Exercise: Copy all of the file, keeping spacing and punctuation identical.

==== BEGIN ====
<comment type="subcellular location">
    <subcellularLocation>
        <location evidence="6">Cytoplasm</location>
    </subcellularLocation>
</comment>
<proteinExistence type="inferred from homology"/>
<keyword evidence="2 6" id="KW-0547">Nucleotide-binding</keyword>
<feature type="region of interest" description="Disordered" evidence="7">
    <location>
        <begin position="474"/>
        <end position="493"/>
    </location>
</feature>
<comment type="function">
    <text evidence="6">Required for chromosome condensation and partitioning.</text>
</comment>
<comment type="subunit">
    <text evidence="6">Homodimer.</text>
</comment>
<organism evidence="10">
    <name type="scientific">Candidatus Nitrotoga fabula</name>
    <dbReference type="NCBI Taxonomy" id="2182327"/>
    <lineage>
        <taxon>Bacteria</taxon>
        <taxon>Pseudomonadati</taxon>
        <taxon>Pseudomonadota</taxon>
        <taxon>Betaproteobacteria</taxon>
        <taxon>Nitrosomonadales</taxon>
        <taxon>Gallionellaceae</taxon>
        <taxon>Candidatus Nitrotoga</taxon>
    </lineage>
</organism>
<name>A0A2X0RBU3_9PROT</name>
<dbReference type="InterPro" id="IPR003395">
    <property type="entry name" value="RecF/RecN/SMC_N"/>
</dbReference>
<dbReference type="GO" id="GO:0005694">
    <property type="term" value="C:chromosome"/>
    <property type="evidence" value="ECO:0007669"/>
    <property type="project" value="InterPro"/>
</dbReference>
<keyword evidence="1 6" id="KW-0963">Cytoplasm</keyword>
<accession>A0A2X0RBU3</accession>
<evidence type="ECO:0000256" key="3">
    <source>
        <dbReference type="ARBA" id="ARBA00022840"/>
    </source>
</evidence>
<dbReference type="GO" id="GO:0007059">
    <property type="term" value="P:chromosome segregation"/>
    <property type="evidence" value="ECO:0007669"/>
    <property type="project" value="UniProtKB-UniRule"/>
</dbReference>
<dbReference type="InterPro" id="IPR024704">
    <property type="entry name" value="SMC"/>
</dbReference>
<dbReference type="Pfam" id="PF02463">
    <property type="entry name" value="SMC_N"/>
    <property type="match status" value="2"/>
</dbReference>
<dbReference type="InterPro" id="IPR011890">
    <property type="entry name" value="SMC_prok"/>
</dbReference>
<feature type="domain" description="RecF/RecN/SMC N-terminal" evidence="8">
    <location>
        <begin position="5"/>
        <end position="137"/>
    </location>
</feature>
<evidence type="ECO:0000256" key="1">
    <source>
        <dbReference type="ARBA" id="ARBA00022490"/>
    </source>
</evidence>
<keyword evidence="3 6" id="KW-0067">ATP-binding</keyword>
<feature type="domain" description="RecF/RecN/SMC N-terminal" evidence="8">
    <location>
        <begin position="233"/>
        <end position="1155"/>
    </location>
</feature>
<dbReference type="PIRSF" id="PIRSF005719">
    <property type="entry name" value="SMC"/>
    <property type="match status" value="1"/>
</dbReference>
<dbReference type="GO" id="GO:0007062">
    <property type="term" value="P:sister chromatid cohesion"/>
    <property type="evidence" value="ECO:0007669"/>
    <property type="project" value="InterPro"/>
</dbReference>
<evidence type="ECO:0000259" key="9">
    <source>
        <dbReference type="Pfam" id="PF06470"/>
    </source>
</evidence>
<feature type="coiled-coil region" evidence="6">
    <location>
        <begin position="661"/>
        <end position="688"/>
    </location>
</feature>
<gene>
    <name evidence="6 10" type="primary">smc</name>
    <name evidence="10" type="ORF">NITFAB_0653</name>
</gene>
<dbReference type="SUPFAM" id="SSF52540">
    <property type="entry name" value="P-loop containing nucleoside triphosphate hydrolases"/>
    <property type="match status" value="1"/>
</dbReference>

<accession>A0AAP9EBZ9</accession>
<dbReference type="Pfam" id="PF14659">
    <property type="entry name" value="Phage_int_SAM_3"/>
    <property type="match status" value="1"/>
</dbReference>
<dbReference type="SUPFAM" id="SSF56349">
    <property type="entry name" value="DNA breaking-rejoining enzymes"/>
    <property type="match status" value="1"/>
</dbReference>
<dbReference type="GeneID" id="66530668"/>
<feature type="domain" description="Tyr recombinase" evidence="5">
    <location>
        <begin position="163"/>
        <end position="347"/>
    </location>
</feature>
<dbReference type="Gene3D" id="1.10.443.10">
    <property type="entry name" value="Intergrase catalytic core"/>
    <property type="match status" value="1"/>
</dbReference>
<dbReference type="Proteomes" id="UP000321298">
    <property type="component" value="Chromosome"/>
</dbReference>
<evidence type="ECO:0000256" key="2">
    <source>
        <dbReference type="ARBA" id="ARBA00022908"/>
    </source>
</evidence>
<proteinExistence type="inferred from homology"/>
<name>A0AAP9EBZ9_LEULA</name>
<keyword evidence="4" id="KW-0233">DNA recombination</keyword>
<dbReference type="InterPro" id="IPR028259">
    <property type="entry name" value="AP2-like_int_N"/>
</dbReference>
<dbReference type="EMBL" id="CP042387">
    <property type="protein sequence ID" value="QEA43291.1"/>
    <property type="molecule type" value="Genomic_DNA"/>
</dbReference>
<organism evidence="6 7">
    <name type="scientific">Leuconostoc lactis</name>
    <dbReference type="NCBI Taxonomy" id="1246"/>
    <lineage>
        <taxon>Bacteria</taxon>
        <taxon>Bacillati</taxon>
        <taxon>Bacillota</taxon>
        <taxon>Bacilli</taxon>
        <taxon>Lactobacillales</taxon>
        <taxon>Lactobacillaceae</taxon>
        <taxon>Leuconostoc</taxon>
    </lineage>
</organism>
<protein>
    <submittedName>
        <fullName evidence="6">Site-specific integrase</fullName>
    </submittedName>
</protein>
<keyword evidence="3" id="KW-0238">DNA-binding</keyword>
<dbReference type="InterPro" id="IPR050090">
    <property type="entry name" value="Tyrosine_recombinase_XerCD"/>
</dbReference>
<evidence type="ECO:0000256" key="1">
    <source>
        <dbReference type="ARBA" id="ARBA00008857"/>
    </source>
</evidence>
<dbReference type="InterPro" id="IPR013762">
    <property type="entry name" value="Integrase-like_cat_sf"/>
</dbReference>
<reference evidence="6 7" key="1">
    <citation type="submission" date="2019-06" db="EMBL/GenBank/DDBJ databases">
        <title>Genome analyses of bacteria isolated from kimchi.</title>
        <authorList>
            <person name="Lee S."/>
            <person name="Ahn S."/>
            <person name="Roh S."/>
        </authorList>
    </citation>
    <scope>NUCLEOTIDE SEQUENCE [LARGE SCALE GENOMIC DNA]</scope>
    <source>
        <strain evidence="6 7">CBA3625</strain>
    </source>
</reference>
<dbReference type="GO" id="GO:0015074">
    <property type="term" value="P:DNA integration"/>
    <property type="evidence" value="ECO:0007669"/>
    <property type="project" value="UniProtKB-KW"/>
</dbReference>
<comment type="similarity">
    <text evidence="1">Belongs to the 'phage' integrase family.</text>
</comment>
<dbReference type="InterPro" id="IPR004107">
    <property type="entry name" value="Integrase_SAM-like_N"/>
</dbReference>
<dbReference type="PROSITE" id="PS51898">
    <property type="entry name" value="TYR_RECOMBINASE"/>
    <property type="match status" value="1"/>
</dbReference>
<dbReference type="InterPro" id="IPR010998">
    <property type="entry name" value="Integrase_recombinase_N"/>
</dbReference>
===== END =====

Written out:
<comment type="subcellular location">
    <subcellularLocation>
        <location evidence="6">Cytoplasm</location>
    </subcellularLocation>
</comment>
<proteinExistence type="inferred from homology"/>
<keyword evidence="2 6" id="KW-0547">Nucleotide-binding</keyword>
<feature type="region of interest" description="Disordered" evidence="7">
    <location>
        <begin position="474"/>
        <end position="493"/>
    </location>
</feature>
<comment type="function">
    <text evidence="6">Required for chromosome condensation and partitioning.</text>
</comment>
<comment type="subunit">
    <text evidence="6">Homodimer.</text>
</comment>
<organism evidence="10">
    <name type="scientific">Candidatus Nitrotoga fabula</name>
    <dbReference type="NCBI Taxonomy" id="2182327"/>
    <lineage>
        <taxon>Bacteria</taxon>
        <taxon>Pseudomonadati</taxon>
        <taxon>Pseudomonadota</taxon>
        <taxon>Betaproteobacteria</taxon>
        <taxon>Nitrosomonadales</taxon>
        <taxon>Gallionellaceae</taxon>
        <taxon>Candidatus Nitrotoga</taxon>
    </lineage>
</organism>
<name>A0A2X0RBU3_9PROT</name>
<dbReference type="InterPro" id="IPR003395">
    <property type="entry name" value="RecF/RecN/SMC_N"/>
</dbReference>
<dbReference type="GO" id="GO:0005694">
    <property type="term" value="C:chromosome"/>
    <property type="evidence" value="ECO:0007669"/>
    <property type="project" value="InterPro"/>
</dbReference>
<keyword evidence="1 6" id="KW-0963">Cytoplasm</keyword>
<accession>A0A2X0RBU3</accession>
<evidence type="ECO:0000256" key="3">
    <source>
        <dbReference type="ARBA" id="ARBA00022840"/>
    </source>
</evidence>
<dbReference type="GO" id="GO:0007059">
    <property type="term" value="P:chromosome segregation"/>
    <property type="evidence" value="ECO:0007669"/>
    <property type="project" value="UniProtKB-UniRule"/>
</dbReference>
<dbReference type="InterPro" id="IPR024704">
    <property type="entry name" value="SMC"/>
</dbReference>
<dbReference type="Pfam" id="PF02463">
    <property type="entry name" value="SMC_N"/>
    <property type="match status" value="2"/>
</dbReference>
<dbReference type="InterPro" id="IPR011890">
    <property type="entry name" value="SMC_prok"/>
</dbReference>
<feature type="domain" description="RecF/RecN/SMC N-terminal" evidence="8">
    <location>
        <begin position="5"/>
        <end position="137"/>
    </location>
</feature>
<evidence type="ECO:0000256" key="1">
    <source>
        <dbReference type="ARBA" id="ARBA00022490"/>
    </source>
</evidence>
<keyword evidence="3 6" id="KW-0067">ATP-binding</keyword>
<feature type="domain" description="RecF/RecN/SMC N-terminal" evidence="8">
    <location>
        <begin position="233"/>
        <end position="1155"/>
    </location>
</feature>
<dbReference type="PIRSF" id="PIRSF005719">
    <property type="entry name" value="SMC"/>
    <property type="match status" value="1"/>
</dbReference>
<dbReference type="GO" id="GO:0007062">
    <property type="term" value="P:sister chromatid cohesion"/>
    <property type="evidence" value="ECO:0007669"/>
    <property type="project" value="InterPro"/>
</dbReference>
<evidence type="ECO:0000259" key="9">
    <source>
        <dbReference type="Pfam" id="PF06470"/>
    </source>
</evidence>
<feature type="coiled-coil region" evidence="6">
    <location>
        <begin position="661"/>
        <end position="688"/>
    </location>
</feature>
<gene>
    <name evidence="6 10" type="primary">smc</name>
    <name evidence="10" type="ORF">NITFAB_0653</name>
</gene>
<dbReference type="SUPFAM" id="SSF52540">
    <property type="entry name" value="P-loop containing nucleoside triphosphate hydrolases"/>
    <property type="match status" value="1"/>
</dbReference>

<accession>A0AAP9EBZ9</accession>
<dbReference type="Pfam" id="PF14659">
    <property type="entry name" value="Phage_int_SAM_3"/>
    <property type="match status" value="1"/>
</dbReference>
<dbReference type="SUPFAM" id="SSF56349">
    <property type="entry name" value="DNA breaking-rejoining enzymes"/>
    <property type="match status" value="1"/>
</dbReference>
<dbReference type="GeneID" id="66530668"/>
<feature type="domain" description="Tyr recombinase" evidence="5">
    <location>
        <begin position="163"/>
        <end position="347"/>
    </location>
</feature>
<dbReference type="Gene3D" id="1.10.443.10">
    <property type="entry name" value="Intergrase catalytic core"/>
    <property type="match status" value="1"/>
</dbReference>
<dbReference type="Proteomes" id="UP000321298">
    <property type="component" value="Chromosome"/>
</dbReference>
<evidence type="ECO:0000256" key="2">
    <source>
        <dbReference type="ARBA" id="ARBA00022908"/>
    </source>
</evidence>
<proteinExistence type="inferred from homology"/>
<name>A0AAP9EBZ9_LEULA</name>
<keyword evidence="4" id="KW-0233">DNA recombination</keyword>
<dbReference type="InterPro" id="IPR028259">
    <property type="entry name" value="AP2-like_int_N"/>
</dbReference>
<dbReference type="EMBL" id="CP042387">
    <property type="protein sequence ID" value="QEA43291.1"/>
    <property type="molecule type" value="Genomic_DNA"/>
</dbReference>
<organism evidence="6 7">
    <name type="scientific">Leuconostoc lactis</name>
    <dbReference type="NCBI Taxonomy" id="1246"/>
    <lineage>
        <taxon>Bacteria</taxon>
        <taxon>Bacillati</taxon>
        <taxon>Bacillota</taxon>
        <taxon>Bacilli</taxon>
        <taxon>Lactobacillales</taxon>
        <taxon>Lactobacillaceae</taxon>
        <taxon>Leuconostoc</taxon>
    </lineage>
</organism>
<protein>
    <submittedName>
        <fullName evidence="6">Site-specific integrase</fullName>
    </submittedName>
</protein>
<keyword evidence="3" id="KW-0238">DNA-binding</keyword>
<dbReference type="InterPro" id="IPR050090">
    <property type="entry name" value="Tyrosine_recombinase_XerCD"/>
</dbReference>
<evidence type="ECO:0000256" key="1">
    <source>
        <dbReference type="ARBA" id="ARBA00008857"/>
    </source>
</evidence>
<dbReference type="InterPro" id="IPR013762">
    <property type="entry name" value="Integrase-like_cat_sf"/>
</dbReference>
<reference evidence="6 7" key="1">
    <citation type="submission" date="2019-06" db="EMBL/GenBank/DDBJ databases">
        <title>Genome analyses of bacteria isolated from kimchi.</title>
        <authorList>
            <person name="Lee S."/>
            <person name="Ahn S."/>
            <person name="Roh S."/>
        </authorList>
    </citation>
    <scope>NUCLEOTIDE SEQUENCE [LARGE SCALE GENOMIC DNA]</scope>
    <source>
        <strain evidence="6 7">CBA3625</strain>
    </source>
</reference>
<dbReference type="GO" id="GO:0015074">
    <property type="term" value="P:DNA integration"/>
    <property type="evidence" value="ECO:0007669"/>
    <property type="project" value="UniProtKB-KW"/>
</dbReference>
<comment type="similarity">
    <text evidence="1">Belongs to the 'phage' integrase family.</text>
</comment>
<dbReference type="InterPro" id="IPR004107">
    <property type="entry name" value="Integrase_SAM-like_N"/>
</dbReference>
<dbReference type="PROSITE" id="PS51898">
    <property type="entry name" value="TYR_RECOMBINASE"/>
    <property type="match status" value="1"/>
</dbReference>
<dbReference type="InterPro" id="IPR010998">
    <property type="entry name" value="Integrase_recombinase_N"/>
</dbReference>